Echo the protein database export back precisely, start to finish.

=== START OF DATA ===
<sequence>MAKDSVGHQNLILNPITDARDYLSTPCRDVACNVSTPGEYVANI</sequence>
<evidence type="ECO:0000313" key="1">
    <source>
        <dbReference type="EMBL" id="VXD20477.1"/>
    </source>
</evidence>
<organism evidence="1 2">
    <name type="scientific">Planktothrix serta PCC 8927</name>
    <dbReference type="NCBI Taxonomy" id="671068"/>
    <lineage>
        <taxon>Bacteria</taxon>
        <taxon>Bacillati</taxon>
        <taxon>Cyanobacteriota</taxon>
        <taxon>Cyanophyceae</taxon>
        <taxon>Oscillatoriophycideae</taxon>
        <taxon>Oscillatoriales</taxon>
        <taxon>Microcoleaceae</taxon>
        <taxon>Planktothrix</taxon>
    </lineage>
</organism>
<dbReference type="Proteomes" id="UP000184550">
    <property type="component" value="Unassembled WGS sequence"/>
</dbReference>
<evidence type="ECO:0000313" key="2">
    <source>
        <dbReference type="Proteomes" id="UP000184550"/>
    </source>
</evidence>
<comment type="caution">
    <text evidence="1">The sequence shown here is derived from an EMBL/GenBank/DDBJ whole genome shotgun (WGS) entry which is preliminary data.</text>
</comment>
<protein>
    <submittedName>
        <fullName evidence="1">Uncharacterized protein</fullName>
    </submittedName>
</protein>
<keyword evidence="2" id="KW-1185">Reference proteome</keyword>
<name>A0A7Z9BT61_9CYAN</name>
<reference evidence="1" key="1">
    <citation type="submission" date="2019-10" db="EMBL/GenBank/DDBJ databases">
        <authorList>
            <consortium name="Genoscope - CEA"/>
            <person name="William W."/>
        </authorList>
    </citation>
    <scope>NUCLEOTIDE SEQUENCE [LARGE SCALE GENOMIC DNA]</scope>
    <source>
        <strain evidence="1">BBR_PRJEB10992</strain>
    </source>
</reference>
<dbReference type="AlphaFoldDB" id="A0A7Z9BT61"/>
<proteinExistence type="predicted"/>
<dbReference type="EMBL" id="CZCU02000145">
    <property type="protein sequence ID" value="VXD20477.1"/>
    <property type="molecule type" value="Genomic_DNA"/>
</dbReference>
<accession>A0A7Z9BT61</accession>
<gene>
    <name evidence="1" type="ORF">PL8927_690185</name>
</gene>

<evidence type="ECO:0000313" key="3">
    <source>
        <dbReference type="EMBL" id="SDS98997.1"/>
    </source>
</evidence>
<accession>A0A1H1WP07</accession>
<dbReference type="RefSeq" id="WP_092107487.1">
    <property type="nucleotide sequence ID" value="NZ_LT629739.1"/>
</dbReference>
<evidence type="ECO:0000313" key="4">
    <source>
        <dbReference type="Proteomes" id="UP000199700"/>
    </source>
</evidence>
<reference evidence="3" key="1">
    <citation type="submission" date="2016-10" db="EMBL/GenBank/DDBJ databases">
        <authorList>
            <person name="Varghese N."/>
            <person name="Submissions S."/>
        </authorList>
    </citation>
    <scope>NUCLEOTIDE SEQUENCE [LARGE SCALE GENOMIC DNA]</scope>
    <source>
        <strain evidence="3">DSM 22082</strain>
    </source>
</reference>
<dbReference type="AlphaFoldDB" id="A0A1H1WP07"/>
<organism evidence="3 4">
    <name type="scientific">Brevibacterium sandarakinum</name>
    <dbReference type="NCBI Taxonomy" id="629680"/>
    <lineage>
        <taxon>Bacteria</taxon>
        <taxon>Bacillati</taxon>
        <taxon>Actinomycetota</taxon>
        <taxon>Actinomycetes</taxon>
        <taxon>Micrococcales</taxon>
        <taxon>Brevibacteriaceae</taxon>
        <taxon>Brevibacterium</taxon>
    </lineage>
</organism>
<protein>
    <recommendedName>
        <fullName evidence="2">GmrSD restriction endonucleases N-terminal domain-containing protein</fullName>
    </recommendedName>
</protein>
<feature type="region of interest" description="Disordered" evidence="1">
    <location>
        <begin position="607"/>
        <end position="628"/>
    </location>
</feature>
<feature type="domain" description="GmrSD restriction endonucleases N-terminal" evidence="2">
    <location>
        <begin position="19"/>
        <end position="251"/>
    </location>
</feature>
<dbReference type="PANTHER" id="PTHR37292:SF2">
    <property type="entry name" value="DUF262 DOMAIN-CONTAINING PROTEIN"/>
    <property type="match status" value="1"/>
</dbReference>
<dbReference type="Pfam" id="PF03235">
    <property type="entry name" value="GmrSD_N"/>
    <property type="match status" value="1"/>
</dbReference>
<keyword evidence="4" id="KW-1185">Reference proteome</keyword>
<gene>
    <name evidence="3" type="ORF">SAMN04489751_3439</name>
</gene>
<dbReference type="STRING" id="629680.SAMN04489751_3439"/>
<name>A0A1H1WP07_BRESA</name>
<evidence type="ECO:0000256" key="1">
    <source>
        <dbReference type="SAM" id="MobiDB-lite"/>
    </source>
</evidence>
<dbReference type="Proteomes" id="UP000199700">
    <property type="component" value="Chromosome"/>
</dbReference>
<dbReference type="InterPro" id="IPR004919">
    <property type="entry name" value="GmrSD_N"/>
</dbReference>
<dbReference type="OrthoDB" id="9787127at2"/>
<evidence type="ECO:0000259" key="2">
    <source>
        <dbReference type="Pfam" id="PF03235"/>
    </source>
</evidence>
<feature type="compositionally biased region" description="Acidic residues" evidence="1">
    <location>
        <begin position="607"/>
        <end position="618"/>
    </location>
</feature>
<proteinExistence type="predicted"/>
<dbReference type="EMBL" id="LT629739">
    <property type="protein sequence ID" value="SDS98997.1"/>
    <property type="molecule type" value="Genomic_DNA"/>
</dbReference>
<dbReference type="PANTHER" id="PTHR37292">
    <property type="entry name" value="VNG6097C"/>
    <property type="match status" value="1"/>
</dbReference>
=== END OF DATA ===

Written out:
<sequence>MAKDSVGHQNLILNPITDARDYLSTPCRDVACNVSTPGEYVANI</sequence>
<evidence type="ECO:0000313" key="1">
    <source>
        <dbReference type="EMBL" id="VXD20477.1"/>
    </source>
</evidence>
<organism evidence="1 2">
    <name type="scientific">Planktothrix serta PCC 8927</name>
    <dbReference type="NCBI Taxonomy" id="671068"/>
    <lineage>
        <taxon>Bacteria</taxon>
        <taxon>Bacillati</taxon>
        <taxon>Cyanobacteriota</taxon>
        <taxon>Cyanophyceae</taxon>
        <taxon>Oscillatoriophycideae</taxon>
        <taxon>Oscillatoriales</taxon>
        <taxon>Microcoleaceae</taxon>
        <taxon>Planktothrix</taxon>
    </lineage>
</organism>
<dbReference type="Proteomes" id="UP000184550">
    <property type="component" value="Unassembled WGS sequence"/>
</dbReference>
<evidence type="ECO:0000313" key="2">
    <source>
        <dbReference type="Proteomes" id="UP000184550"/>
    </source>
</evidence>
<comment type="caution">
    <text evidence="1">The sequence shown here is derived from an EMBL/GenBank/DDBJ whole genome shotgun (WGS) entry which is preliminary data.</text>
</comment>
<protein>
    <submittedName>
        <fullName evidence="1">Uncharacterized protein</fullName>
    </submittedName>
</protein>
<keyword evidence="2" id="KW-1185">Reference proteome</keyword>
<name>A0A7Z9BT61_9CYAN</name>
<reference evidence="1" key="1">
    <citation type="submission" date="2019-10" db="EMBL/GenBank/DDBJ databases">
        <authorList>
            <consortium name="Genoscope - CEA"/>
            <person name="William W."/>
        </authorList>
    </citation>
    <scope>NUCLEOTIDE SEQUENCE [LARGE SCALE GENOMIC DNA]</scope>
    <source>
        <strain evidence="1">BBR_PRJEB10992</strain>
    </source>
</reference>
<dbReference type="AlphaFoldDB" id="A0A7Z9BT61"/>
<proteinExistence type="predicted"/>
<dbReference type="EMBL" id="CZCU02000145">
    <property type="protein sequence ID" value="VXD20477.1"/>
    <property type="molecule type" value="Genomic_DNA"/>
</dbReference>
<accession>A0A7Z9BT61</accession>
<gene>
    <name evidence="1" type="ORF">PL8927_690185</name>
</gene>

<evidence type="ECO:0000313" key="3">
    <source>
        <dbReference type="EMBL" id="SDS98997.1"/>
    </source>
</evidence>
<accession>A0A1H1WP07</accession>
<dbReference type="RefSeq" id="WP_092107487.1">
    <property type="nucleotide sequence ID" value="NZ_LT629739.1"/>
</dbReference>
<evidence type="ECO:0000313" key="4">
    <source>
        <dbReference type="Proteomes" id="UP000199700"/>
    </source>
</evidence>
<reference evidence="3" key="1">
    <citation type="submission" date="2016-10" db="EMBL/GenBank/DDBJ databases">
        <authorList>
            <person name="Varghese N."/>
            <person name="Submissions S."/>
        </authorList>
    </citation>
    <scope>NUCLEOTIDE SEQUENCE [LARGE SCALE GENOMIC DNA]</scope>
    <source>
        <strain evidence="3">DSM 22082</strain>
    </source>
</reference>
<dbReference type="AlphaFoldDB" id="A0A1H1WP07"/>
<organism evidence="3 4">
    <name type="scientific">Brevibacterium sandarakinum</name>
    <dbReference type="NCBI Taxonomy" id="629680"/>
    <lineage>
        <taxon>Bacteria</taxon>
        <taxon>Bacillati</taxon>
        <taxon>Actinomycetota</taxon>
        <taxon>Actinomycetes</taxon>
        <taxon>Micrococcales</taxon>
        <taxon>Brevibacteriaceae</taxon>
        <taxon>Brevibacterium</taxon>
    </lineage>
</organism>
<protein>
    <recommendedName>
        <fullName evidence="2">GmrSD restriction endonucleases N-terminal domain-containing protein</fullName>
    </recommendedName>
</protein>
<feature type="region of interest" description="Disordered" evidence="1">
    <location>
        <begin position="607"/>
        <end position="628"/>
    </location>
</feature>
<feature type="domain" description="GmrSD restriction endonucleases N-terminal" evidence="2">
    <location>
        <begin position="19"/>
        <end position="251"/>
    </location>
</feature>
<dbReference type="PANTHER" id="PTHR37292:SF2">
    <property type="entry name" value="DUF262 DOMAIN-CONTAINING PROTEIN"/>
    <property type="match status" value="1"/>
</dbReference>
<dbReference type="Pfam" id="PF03235">
    <property type="entry name" value="GmrSD_N"/>
    <property type="match status" value="1"/>
</dbReference>
<keyword evidence="4" id="KW-1185">Reference proteome</keyword>
<gene>
    <name evidence="3" type="ORF">SAMN04489751_3439</name>
</gene>
<dbReference type="STRING" id="629680.SAMN04489751_3439"/>
<name>A0A1H1WP07_BRESA</name>
<evidence type="ECO:0000256" key="1">
    <source>
        <dbReference type="SAM" id="MobiDB-lite"/>
    </source>
</evidence>
<dbReference type="Proteomes" id="UP000199700">
    <property type="component" value="Chromosome"/>
</dbReference>
<dbReference type="InterPro" id="IPR004919">
    <property type="entry name" value="GmrSD_N"/>
</dbReference>
<dbReference type="OrthoDB" id="9787127at2"/>
<evidence type="ECO:0000259" key="2">
    <source>
        <dbReference type="Pfam" id="PF03235"/>
    </source>
</evidence>
<feature type="compositionally biased region" description="Acidic residues" evidence="1">
    <location>
        <begin position="607"/>
        <end position="618"/>
    </location>
</feature>
<proteinExistence type="predicted"/>
<dbReference type="EMBL" id="LT629739">
    <property type="protein sequence ID" value="SDS98997.1"/>
    <property type="molecule type" value="Genomic_DNA"/>
</dbReference>
<dbReference type="PANTHER" id="PTHR37292">
    <property type="entry name" value="VNG6097C"/>
    <property type="match status" value="1"/>
</dbReference>